Treatise de Finibus, by Marcus Tullius Cicero

Introduction.

The following treatise was composed by Cicero a little before the publication of his Tusculan Disputations. It consists of a series of Dialogues, in which the opinions of the different schools of Greek philosophy, especially the Epicureans, Stoics, and Peripatetics, on the Supreme Good, as the proper object or end (finis) of our thoughts and actions, are investigated and compared. It is usually reckoned one of the most highly finished and valuable of his philosophical works; though from the abstruse nature of some of the topics dwelt upon, and the subtlety of some of the arguments adduced, it is unquestionably the most difficult.

He gives an account himself of the work and of his design and plan in the following terms. (Epist. ad Att. xiii. 19.) “What I have lately written is in the manner of Aristotle, where the conversation is so managed that he himself has the principal part. I have finished the five books De Finibus Bonorum et Malorum, so as to give the Epicurean doctrine to Lucius Torquatus, the Stoic to Marcus Cato, and the Peripatetic to Marcus Cato. For I considered that their being dead would preclude all jealousy.” He does not, however, maintain the unity of scene or character throughout the five books. In the first book he relates a discussion which is represented as having taken place in his villa near Cumæ, in the presence of Caius Valerius Triarius, between himself and Lucius Manlius Torquatus, who is spoken of as being just about to enter his office as prætor, a circumstance which fixes the date of this imaginary discussion to b.c. 50, a time agreeing with the allusion (B. ii. 18,) to the great power of Pompey. In the first book he attacks the doctrines of the Epicurean school, and Torquatus defends them, alleging that they had been generally misunderstood; and in the second book Cicero enumerates the chief arguments with which the Stoics assailed them.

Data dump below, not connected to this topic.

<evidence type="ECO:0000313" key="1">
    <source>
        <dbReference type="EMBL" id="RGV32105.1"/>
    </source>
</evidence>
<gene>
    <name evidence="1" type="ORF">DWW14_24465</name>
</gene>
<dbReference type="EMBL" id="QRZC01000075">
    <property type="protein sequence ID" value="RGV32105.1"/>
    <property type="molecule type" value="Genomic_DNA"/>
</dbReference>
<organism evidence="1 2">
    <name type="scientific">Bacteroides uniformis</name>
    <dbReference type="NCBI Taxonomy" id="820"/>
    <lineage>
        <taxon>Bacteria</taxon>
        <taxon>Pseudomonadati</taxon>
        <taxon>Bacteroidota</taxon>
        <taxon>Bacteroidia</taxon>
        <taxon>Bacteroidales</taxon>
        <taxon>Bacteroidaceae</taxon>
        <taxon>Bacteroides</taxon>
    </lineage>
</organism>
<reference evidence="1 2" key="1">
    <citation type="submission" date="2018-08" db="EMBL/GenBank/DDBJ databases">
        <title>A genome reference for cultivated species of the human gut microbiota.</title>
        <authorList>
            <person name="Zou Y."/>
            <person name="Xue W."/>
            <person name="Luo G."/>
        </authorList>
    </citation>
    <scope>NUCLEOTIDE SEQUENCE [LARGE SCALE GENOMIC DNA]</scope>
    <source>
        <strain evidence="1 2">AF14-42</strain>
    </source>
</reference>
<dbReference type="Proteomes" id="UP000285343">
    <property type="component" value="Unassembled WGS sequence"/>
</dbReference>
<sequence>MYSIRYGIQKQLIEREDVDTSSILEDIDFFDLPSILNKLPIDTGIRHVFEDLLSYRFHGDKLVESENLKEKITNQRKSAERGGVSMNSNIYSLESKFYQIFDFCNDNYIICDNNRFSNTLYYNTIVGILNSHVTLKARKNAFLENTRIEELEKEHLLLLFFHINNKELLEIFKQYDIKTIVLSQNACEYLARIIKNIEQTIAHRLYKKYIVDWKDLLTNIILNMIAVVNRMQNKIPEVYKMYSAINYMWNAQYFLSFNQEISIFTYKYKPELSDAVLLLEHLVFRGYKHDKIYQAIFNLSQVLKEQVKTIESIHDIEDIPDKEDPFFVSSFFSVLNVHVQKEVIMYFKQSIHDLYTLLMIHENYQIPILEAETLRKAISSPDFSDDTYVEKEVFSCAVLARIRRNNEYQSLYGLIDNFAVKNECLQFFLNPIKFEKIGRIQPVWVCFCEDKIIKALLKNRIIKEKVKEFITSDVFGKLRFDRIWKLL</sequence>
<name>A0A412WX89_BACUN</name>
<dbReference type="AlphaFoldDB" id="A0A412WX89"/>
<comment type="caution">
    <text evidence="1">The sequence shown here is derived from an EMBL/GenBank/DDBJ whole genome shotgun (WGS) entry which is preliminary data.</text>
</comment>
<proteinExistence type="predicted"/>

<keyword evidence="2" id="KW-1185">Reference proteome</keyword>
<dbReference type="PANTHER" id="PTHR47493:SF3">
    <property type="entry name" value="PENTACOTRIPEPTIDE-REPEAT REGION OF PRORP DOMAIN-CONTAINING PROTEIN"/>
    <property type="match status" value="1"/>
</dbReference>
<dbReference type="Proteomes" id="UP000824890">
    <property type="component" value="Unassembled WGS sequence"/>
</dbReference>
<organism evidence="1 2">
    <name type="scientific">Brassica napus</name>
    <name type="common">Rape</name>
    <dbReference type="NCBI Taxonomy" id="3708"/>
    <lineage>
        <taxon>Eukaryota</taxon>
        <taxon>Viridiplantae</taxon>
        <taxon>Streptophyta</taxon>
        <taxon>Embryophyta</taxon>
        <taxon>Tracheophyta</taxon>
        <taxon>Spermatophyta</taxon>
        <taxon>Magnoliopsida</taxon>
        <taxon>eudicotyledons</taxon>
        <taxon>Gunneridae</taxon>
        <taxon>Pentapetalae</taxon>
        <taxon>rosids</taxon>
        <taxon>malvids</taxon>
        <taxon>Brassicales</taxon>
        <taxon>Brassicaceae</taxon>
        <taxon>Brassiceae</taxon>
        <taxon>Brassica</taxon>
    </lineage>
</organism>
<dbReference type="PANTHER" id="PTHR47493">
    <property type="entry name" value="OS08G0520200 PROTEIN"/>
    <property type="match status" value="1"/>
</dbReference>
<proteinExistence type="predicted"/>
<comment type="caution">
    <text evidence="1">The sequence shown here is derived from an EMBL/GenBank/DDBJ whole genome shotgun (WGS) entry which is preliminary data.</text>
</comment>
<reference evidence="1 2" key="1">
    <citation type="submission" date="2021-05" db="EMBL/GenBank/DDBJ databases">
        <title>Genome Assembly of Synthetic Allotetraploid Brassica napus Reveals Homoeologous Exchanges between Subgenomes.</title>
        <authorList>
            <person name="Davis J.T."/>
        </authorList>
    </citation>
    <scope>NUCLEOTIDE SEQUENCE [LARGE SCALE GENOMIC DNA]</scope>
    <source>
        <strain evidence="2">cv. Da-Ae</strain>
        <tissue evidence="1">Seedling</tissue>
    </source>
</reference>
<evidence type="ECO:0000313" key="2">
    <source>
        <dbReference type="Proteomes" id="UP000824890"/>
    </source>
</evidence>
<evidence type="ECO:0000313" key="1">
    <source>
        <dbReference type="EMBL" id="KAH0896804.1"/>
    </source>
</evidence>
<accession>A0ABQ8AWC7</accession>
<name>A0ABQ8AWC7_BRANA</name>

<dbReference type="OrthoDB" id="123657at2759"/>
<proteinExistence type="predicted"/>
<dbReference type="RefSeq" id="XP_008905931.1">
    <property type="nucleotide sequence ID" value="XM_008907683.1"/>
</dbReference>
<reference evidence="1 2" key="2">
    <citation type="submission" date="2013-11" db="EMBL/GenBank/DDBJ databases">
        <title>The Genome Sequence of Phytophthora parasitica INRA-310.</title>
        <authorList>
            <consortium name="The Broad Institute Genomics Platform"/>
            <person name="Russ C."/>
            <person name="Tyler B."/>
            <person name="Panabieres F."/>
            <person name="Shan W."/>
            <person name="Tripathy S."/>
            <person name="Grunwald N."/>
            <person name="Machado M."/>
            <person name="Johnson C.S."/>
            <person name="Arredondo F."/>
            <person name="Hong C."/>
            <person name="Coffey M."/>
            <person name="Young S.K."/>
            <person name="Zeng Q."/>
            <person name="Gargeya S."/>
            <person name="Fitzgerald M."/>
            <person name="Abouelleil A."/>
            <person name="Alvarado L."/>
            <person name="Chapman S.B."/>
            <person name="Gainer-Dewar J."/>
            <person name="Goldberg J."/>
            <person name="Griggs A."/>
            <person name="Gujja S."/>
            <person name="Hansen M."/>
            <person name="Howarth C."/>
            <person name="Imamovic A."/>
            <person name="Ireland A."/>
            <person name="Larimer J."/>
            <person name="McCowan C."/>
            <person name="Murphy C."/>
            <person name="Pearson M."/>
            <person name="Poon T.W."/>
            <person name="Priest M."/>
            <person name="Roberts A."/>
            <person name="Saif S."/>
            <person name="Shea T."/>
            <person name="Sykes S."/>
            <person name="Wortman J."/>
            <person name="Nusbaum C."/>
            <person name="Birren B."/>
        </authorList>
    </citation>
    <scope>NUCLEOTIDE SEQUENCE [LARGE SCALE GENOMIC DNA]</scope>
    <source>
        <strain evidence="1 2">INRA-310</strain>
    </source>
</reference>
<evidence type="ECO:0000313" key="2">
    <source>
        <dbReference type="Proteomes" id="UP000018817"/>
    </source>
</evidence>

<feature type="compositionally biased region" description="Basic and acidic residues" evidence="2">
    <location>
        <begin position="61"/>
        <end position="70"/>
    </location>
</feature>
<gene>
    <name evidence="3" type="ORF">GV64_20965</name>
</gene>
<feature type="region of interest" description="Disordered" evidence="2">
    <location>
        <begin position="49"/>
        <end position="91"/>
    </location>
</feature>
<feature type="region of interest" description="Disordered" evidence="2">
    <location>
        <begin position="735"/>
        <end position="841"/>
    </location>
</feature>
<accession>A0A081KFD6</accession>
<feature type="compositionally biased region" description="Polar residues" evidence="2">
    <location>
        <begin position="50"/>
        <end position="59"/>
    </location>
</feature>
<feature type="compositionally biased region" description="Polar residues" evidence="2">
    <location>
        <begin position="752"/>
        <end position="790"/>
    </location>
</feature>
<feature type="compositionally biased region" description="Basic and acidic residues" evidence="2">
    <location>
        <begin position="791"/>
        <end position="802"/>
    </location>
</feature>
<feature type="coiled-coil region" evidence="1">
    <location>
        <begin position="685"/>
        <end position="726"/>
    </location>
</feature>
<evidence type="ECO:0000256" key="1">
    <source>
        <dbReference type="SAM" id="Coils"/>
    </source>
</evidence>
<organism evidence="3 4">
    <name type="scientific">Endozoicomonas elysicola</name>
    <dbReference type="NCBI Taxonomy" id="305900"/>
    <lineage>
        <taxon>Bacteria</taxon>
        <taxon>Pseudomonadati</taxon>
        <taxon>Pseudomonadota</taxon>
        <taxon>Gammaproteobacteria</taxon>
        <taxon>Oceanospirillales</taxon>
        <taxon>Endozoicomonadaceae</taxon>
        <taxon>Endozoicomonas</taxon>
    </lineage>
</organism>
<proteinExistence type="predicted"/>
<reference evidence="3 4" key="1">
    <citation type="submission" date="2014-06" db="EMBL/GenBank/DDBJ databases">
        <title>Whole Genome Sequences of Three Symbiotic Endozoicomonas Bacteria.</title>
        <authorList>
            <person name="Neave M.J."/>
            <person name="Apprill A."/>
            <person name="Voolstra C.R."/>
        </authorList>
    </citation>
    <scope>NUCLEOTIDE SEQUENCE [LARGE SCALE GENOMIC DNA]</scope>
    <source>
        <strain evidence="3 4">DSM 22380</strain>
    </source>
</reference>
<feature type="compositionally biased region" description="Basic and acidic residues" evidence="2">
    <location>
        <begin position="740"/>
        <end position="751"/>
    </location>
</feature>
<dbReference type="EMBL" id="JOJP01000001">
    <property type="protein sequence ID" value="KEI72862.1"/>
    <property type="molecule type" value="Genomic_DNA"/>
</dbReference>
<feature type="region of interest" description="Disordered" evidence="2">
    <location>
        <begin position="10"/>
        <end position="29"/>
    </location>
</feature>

In the third book the scene is laid in the library of Lucullus, where Cicero had accidentally met Cato; and from conversing on the books by which they were surrounded they proceeded to discuss the difference between the ethics of the Stoics, and those of the Old Academy and the Peripatetics; Cicero insisting that the disagreement was merely verbal and not real, and that Zeno was wrong in leaving Plato and Aristotle and establishing a new school; but Cato asserts, on the other hand, that the difference is a real one, and that the views held by the Stoics of the Supreme Good are of a much loftier and purer character than those which had been previously entertained. In the fourth book Cicero gives us the arguments with which the philosophers of the New Academy assailed the Stoics. And this conversation is supposed to have been held two years before that in the first book: for at the beginning of Book IV. there is a reference to the law for limiting the length of the speeches of counsel passed in the second consulship of Pompey, b.c. 55, as being only just passed.

In the fifth book we are carried back to b.c. 79, and the scene is laid at Athens, where Cicero was at that time under Antiochus and Demetrius. He and his brother Quintus, Lucius Cicero his cousin, Pomponius Atticus, and Marcus Pupius Piso are represented as meeting in the Academia; and Piso, at the request of his companions, lays open the precepts inculcated by Aristotle and his school on the subject of the Summum Bonum; after which Cicero states the objections of the Stoics to the Peripatetic system, and Piso replies. While giving the opinions of these above-named sects with great fairness and impartiality Cicero abstains throughout from pronouncing any judgment of his own.

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